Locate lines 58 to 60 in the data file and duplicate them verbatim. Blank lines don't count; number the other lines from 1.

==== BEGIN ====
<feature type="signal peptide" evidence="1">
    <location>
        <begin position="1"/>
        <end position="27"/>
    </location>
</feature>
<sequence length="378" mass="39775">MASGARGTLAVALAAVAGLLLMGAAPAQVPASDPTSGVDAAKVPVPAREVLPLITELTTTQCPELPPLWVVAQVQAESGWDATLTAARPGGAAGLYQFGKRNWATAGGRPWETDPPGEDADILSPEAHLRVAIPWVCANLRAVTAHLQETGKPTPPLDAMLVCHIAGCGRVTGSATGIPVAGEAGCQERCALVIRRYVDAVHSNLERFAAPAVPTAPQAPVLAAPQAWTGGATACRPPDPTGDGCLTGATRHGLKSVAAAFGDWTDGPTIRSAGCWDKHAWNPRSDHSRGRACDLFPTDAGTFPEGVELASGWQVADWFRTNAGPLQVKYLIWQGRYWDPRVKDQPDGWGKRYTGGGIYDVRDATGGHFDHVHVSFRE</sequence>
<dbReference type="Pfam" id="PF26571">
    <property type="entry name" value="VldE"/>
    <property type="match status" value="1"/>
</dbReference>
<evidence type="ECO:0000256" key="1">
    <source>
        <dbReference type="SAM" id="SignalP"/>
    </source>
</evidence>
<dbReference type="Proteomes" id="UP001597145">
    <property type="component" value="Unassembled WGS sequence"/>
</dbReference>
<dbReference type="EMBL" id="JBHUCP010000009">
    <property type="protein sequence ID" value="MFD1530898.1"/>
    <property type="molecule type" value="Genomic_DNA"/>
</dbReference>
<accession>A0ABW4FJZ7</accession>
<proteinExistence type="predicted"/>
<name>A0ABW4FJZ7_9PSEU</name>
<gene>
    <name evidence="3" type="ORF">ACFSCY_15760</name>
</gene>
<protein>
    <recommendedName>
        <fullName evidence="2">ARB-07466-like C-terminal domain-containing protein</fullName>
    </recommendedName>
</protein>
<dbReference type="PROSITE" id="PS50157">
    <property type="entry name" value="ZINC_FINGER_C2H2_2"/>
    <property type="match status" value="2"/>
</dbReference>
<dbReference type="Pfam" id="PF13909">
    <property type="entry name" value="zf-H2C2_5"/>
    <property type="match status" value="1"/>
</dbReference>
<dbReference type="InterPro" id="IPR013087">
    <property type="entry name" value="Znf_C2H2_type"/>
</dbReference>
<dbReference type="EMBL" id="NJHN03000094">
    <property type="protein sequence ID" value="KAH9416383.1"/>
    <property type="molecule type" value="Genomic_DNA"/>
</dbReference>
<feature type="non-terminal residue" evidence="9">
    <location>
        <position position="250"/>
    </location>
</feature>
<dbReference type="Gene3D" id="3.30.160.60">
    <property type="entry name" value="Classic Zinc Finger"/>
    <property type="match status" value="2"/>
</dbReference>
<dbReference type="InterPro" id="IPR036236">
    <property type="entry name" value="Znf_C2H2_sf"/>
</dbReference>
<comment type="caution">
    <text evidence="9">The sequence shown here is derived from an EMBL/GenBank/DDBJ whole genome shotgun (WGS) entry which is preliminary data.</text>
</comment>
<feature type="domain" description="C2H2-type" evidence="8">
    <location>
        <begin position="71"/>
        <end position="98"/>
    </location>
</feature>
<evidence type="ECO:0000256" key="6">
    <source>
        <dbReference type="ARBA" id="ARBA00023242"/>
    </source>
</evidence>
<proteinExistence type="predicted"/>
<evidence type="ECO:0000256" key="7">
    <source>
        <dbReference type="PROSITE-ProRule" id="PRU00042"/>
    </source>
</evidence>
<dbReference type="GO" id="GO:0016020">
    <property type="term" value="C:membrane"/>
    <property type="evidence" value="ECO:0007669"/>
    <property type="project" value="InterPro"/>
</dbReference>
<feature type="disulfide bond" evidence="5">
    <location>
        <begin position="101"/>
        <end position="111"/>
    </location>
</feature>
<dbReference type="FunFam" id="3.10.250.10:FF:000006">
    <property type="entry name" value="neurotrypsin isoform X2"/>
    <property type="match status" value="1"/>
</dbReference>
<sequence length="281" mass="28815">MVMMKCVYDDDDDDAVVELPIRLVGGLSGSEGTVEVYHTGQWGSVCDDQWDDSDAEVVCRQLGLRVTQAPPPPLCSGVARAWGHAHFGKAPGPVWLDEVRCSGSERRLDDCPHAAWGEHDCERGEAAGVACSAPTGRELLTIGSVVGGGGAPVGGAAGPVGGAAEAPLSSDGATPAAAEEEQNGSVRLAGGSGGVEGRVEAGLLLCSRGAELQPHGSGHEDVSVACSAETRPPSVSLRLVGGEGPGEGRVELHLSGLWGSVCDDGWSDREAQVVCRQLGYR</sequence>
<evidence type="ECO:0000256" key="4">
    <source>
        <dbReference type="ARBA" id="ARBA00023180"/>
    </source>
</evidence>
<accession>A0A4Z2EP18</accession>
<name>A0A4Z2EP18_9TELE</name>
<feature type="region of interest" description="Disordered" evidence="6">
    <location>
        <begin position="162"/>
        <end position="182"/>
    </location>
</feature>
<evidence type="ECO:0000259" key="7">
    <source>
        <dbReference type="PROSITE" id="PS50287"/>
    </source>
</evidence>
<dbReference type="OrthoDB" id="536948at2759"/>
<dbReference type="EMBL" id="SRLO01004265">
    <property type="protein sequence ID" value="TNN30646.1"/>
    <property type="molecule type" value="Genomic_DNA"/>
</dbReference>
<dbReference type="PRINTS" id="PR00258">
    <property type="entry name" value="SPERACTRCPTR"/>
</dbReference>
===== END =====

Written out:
</dbReference>
<dbReference type="InterPro" id="IPR036236">
    <property type="entry name" value="Znf_C2H2_sf"/>